Unrelated

April 29, 2008

Does anyone know how to turn off the “Possibly Related Posts” function on WordPress? I kind of like to have a say in what’s linked from my blog, and this surprising feature makes me a little uncomfortable.

Updated: Found it. It’s under the “Extras” link in the “Design” category of the dashboard.


Upcoming April 30, 2008

April 29, 2008

Glancing at the ComicList for Wednseday, April 30, 2008, I can’t help noting that it’s a strong week for Good Comics for Kids:

Dark Horse delivers the entire Dayan Collection, four hardcover children’s books by Akiko Ikeda. They’re about a mischievous cat, and Ikeda’s full-color illustrations look absolutely beautiful.

CMX delivers the fourth volume of Masashi Tanaka’s Gon, wordless, beautifully drawn stories about a tiny dinosaur with a big appetite for life.

Skewing slightly older is the fourth volume of Alive (Del Rey), written by Tadashi Kawashima and illustrated by Adachitoka. This series started with two gripping volumes that propelled its primary story – malevolent forces surreptitiously invade the planet and trigger a wave of suicides, and only a handful of people suspect what’s truly happening. The third volume was sort of a digression, with the heroic principals sidetracked from their quest by tangentially related perils. That threw me a bit, but it’s still a very entertaining comic with great characters and eye-catching art.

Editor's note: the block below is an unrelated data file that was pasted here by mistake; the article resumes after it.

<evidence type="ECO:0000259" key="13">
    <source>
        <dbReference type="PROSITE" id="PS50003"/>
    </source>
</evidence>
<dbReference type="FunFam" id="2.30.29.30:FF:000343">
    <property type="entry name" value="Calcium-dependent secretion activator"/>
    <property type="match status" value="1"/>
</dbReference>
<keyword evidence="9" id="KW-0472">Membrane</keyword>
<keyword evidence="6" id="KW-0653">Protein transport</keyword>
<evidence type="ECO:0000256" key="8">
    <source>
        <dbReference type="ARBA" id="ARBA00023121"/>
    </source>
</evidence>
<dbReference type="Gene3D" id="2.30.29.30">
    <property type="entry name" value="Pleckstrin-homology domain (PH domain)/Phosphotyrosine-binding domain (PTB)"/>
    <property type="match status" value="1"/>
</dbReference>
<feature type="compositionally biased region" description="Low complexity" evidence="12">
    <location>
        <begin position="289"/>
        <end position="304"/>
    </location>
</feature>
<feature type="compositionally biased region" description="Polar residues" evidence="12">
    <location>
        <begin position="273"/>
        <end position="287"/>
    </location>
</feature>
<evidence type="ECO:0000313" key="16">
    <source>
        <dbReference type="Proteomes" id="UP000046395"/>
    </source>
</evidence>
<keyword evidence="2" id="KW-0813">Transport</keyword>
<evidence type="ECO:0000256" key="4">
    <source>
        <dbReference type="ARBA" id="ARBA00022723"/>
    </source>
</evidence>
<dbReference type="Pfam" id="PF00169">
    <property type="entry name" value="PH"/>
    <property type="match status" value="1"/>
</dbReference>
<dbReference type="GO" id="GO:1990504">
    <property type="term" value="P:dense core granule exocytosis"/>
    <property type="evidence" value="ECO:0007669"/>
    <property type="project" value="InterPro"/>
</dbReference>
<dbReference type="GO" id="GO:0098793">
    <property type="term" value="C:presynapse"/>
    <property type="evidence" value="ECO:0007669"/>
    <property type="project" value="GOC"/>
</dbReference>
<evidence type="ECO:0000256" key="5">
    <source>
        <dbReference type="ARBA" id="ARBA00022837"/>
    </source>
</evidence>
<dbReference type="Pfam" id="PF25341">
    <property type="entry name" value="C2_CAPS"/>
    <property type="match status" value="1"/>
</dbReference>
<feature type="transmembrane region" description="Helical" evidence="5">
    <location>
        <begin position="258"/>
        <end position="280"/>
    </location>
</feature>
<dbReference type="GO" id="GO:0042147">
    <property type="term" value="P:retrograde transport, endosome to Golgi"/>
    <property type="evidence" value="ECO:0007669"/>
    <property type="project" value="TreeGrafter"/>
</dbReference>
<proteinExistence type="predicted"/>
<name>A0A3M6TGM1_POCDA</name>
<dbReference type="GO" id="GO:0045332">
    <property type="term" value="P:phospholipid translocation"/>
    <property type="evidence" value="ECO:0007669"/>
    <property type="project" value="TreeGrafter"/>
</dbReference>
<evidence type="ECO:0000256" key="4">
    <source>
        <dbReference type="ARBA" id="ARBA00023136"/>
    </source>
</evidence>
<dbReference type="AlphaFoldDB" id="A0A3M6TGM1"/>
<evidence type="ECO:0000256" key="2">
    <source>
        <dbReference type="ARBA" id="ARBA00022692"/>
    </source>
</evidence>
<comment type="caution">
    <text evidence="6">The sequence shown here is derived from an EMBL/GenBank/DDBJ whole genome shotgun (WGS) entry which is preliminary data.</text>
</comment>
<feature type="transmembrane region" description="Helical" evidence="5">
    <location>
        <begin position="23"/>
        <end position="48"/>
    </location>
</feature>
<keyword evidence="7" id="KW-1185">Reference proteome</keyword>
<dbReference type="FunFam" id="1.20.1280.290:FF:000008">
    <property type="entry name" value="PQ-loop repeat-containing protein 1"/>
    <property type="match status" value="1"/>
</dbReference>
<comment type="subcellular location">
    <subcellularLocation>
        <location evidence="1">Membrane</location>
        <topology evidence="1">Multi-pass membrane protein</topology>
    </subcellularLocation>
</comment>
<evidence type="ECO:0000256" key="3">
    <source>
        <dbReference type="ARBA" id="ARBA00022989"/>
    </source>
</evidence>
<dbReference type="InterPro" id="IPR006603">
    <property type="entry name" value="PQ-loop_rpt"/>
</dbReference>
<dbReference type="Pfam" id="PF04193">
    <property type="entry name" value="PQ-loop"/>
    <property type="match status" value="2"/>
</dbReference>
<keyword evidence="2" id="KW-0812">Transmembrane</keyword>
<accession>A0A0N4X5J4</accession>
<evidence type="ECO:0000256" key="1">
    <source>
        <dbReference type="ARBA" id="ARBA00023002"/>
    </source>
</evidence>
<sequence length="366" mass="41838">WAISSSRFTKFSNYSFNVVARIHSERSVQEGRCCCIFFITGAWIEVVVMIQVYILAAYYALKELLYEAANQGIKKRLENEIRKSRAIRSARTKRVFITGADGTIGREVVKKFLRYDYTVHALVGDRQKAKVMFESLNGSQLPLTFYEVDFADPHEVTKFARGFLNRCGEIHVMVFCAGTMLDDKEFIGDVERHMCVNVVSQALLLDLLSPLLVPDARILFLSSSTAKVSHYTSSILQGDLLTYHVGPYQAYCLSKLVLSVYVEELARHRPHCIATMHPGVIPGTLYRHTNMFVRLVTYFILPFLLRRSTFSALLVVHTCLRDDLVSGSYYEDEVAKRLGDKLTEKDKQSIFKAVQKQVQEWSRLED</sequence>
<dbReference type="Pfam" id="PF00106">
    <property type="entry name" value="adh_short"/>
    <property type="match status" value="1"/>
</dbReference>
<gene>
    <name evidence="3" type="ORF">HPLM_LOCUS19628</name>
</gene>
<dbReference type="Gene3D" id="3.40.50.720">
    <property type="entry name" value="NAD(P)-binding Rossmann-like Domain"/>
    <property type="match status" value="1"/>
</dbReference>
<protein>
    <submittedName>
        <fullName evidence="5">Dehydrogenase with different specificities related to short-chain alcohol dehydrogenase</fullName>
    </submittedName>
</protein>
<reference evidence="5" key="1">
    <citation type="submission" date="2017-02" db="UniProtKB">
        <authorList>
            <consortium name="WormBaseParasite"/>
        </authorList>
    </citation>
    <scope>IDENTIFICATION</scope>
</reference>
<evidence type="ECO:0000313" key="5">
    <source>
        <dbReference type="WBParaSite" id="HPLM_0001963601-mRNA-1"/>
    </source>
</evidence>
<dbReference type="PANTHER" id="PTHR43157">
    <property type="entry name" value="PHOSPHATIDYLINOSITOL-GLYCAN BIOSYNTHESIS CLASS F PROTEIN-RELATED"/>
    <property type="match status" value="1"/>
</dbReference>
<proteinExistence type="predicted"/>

Would I hand the first volume of Osamu Tezuka’s Dororo (Vertical) to a kid? I’m not really sure. On one hand, it’s Tezuka, and everyone should read some Tezuka. On the other hand, it’s on the gruesome side, packed with bloody battles and some seriously dark content. It’s about a young man, Hyakkimaru, who lost all of his body parts thanks to his father’s ambition and greed. Hyakkimaru is forced on a quest across a war-ravaged landscape to seek and destroy the demons who took his body in trade. He’s joined by young thief Dororo, whose background is almost as harsh. But it’s Tezuka. So I’ll recommend it to everyone else, and they can decide when their kids are ready for it. How’s that for evasion?